To prevent tax evasion and corruption, GST has brought in strict provisions for offenders regarding penalties, prosecution and arrest.
Please click on the blue headings for more detailed analysis on each topic.
There are 21 offences under GST apart from the penalty under section 8 covering fake/wrong invoices, fraud, tax evasion and others. A few are mentioned here. For the entire list please go to our main article on offences.
- Supply of any goods/services without any invoice or issue of a false invoice.
- Issue of invoices by a taxable person using the identification number of other bona fide taxpayer(s).
- Submission of false information while registering under GST.
- Submission of fake financial records/documents or files, or fake returns to evade tax.
- Obtaining refunds by fraud.
- Deliberate suppression of sales to evade tax.
- Non-registration under GST by a taxpayer, although required to by law.
- Opting for composition scheme even though a taxpayer is ineligible.
For cases with no intention of fraud or tax evasion
An offender not paying tax or making short payments has to pay a penalty of 10% of the tax amount due subject to a minimum of Rs. 10,000.
For cases of fraud
An offender has to pay a penalty amount of tax evaded/short deducted etc., i.e., 100% penalty, subject to a minimum of Rs. 10,000.
Additional penalties as follows-
|Tax amount involved||50 lakhs||100 lakhs||250 lakhs|
|Jail term||Upto 1 year||Upto 3 years||Upto 5 year|
|Fine||In all three cases|
Cases of fraud also face penalties, prosecution and arrest.
If Joint Commissioner of SGST/CGST (or a higher officer) “has reasons to believe” that –
In order to evade tax, a person has suppressed any transaction or claimed excess input tax credit etc., then he can authorize any other officer of CGST/SGST (in writing) to inspect places of business.
Joint Commissioner of SGST/CGST can order for a search on the basis of results of inspection or any other reason, if he has “reasons to believe” –
- There are goods which are liable for confiscation
- Any documents or books or other things which will be useful during proceedings and are hidden somewhere.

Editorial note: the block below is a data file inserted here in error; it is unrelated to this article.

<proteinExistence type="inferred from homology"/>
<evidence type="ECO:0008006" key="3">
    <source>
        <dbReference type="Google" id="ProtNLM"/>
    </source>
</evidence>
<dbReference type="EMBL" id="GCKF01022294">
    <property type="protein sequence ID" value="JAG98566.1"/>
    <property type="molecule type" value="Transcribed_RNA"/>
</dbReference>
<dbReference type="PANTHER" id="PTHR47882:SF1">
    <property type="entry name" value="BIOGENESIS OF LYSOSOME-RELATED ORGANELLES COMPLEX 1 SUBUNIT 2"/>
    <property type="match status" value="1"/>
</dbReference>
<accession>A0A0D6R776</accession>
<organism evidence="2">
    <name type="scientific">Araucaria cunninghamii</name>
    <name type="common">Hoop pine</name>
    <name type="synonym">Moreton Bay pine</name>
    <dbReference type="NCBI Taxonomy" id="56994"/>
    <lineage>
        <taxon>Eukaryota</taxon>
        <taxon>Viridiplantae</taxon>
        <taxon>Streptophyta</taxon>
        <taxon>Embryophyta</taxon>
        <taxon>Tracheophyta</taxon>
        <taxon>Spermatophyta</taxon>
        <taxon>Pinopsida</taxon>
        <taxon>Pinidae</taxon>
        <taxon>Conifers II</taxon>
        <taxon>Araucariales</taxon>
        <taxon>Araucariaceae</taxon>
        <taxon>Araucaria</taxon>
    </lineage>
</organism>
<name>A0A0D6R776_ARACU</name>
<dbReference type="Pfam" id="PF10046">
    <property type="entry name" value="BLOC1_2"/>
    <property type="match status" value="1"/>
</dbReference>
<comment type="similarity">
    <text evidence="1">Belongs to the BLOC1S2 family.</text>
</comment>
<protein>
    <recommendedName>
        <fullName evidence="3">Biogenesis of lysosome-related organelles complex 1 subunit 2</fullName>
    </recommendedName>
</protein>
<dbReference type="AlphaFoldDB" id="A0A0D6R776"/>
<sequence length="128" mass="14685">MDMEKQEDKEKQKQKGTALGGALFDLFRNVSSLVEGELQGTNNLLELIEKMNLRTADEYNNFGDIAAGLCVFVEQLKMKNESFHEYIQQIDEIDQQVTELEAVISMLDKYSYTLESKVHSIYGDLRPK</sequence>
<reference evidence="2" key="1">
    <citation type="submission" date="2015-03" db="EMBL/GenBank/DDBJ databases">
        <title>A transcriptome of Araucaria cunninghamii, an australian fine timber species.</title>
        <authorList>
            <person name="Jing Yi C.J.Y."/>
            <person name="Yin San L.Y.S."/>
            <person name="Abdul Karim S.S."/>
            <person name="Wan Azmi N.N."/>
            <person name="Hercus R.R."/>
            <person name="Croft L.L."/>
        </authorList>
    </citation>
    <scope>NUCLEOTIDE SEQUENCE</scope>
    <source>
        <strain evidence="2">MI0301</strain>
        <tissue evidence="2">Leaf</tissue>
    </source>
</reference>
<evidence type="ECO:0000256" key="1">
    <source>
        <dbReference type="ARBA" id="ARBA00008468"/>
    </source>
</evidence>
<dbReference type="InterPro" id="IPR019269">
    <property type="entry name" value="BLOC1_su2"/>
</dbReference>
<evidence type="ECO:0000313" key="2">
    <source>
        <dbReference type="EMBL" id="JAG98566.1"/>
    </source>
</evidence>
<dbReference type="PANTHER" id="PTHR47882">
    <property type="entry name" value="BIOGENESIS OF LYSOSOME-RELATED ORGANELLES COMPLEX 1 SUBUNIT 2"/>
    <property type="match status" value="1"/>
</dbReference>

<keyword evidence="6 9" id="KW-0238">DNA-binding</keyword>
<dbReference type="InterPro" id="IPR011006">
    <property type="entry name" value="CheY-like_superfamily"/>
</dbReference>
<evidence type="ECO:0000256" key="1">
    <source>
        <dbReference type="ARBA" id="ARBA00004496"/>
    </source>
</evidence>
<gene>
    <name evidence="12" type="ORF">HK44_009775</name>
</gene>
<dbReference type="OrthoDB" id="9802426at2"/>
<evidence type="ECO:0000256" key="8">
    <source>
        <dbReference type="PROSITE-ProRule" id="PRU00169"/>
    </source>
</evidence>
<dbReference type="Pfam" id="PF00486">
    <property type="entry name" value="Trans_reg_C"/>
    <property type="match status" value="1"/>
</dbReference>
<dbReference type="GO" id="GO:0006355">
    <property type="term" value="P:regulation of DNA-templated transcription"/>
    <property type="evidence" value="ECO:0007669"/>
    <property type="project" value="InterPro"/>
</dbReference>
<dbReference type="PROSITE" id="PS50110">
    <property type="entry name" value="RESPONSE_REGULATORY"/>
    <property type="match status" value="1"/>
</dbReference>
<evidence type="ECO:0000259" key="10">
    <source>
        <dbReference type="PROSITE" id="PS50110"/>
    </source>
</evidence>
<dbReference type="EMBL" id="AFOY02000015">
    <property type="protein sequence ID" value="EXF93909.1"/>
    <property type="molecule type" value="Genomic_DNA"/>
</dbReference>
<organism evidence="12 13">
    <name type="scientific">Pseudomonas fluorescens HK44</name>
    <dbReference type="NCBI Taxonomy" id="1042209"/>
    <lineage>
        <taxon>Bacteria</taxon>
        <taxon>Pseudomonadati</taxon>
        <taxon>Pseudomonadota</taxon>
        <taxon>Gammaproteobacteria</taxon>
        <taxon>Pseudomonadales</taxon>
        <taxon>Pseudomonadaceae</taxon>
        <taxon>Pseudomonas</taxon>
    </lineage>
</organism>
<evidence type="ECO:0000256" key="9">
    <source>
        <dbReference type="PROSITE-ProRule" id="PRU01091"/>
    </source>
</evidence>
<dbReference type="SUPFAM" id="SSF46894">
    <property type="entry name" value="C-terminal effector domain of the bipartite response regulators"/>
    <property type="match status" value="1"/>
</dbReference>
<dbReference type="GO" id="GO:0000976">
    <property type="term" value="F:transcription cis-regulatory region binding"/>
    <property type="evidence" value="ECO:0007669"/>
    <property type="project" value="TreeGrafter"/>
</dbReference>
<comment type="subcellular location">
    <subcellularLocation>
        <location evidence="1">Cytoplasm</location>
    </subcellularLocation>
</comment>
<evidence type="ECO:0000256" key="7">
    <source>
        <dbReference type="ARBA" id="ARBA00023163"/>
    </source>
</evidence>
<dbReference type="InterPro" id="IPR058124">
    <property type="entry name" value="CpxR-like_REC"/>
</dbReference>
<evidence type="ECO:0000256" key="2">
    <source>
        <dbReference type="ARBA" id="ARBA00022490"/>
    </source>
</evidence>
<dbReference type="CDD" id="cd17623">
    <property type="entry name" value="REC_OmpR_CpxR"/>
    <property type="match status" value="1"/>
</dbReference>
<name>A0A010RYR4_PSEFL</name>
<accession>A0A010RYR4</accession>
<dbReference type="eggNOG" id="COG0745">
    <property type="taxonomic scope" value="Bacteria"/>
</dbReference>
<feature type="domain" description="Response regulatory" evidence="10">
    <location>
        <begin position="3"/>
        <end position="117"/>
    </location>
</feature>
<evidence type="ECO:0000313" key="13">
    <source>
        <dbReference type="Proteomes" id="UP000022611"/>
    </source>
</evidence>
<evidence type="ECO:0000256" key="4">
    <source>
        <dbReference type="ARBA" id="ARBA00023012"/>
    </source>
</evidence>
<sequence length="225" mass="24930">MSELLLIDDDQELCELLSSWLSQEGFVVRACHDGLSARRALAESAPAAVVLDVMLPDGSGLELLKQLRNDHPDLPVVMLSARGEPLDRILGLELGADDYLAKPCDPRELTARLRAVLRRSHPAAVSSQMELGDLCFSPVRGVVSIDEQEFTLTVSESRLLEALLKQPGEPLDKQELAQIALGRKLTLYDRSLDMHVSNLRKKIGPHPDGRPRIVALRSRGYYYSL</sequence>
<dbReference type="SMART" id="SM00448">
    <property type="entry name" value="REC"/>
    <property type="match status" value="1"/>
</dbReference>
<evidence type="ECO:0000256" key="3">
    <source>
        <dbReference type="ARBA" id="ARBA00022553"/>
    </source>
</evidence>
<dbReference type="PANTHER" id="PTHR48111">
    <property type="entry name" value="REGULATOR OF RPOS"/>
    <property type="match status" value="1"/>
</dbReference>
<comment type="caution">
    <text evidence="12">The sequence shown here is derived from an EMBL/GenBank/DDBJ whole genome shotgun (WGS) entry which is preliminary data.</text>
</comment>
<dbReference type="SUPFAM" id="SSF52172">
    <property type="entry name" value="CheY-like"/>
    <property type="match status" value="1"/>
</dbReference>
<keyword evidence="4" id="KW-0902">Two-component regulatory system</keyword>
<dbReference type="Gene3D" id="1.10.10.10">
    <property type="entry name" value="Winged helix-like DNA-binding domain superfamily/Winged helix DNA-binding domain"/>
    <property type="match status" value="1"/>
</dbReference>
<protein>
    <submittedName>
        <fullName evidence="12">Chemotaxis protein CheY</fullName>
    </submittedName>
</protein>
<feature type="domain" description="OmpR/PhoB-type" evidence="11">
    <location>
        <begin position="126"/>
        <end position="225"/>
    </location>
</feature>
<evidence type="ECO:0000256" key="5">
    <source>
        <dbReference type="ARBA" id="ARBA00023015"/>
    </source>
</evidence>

The person in charge of a vehicle carrying goods exceeding a specified value is required to carry certain prescribed documents.
The proper officer has the power to intercept goods in transit and inspect the goods and the prescribed documents.
If the goods are in contravention to the GST Act then the goods, related documents, and the vehicle carrying them will be seized. The goods will be released only on payment of tax and penalty u/s 89.
Before confiscating the goods, the tax officer shall give an option of paying a fine instead of confiscation.
Compounding of offences is a short cut method to avoid litigation. In case of prosecution for an offence in a criminal court, the accused has to appear before the Magistrate at every hearing through an advocate. Compounding will save time and money. However compounding is not available for cases where the value involved exceeds 1 crore.
Prosecution is the conducting of legal proceedings against someone in respect of a criminal charge.
A person committing an offence with the deliberate intention of fraud, becomes liable to prosecution, i.e., face criminal charges. A few examples of these offences are-
- Issue of an invoice without supplying any goods/services- thus taking input credit or refund by fraud
- Obtaining refund of any CGST/SGST by fraud.
- Submitting fake financial records/documents or files, and fake returns to evade tax.
- Helping another person to commit fraud under GST.
If the Commissioner of CGST/SGST believes a person has committed an offence u/s 92 above, he can be arrested by any authorised CGST/SGST officer.
The arrested person will be informed about the grounds of his arrest. He will appear before the magistrate within 24 hours in case of a cognizable offence.
A person unhappy with any decision or order passed against him under GST by an adjudicating authority can appeal to the First Appellate Authority.
If they are not happy with the decision of the First Appellate Authority they can appeal to the National Appellate Tribunal, then to the High Court, and finally to the Supreme Court.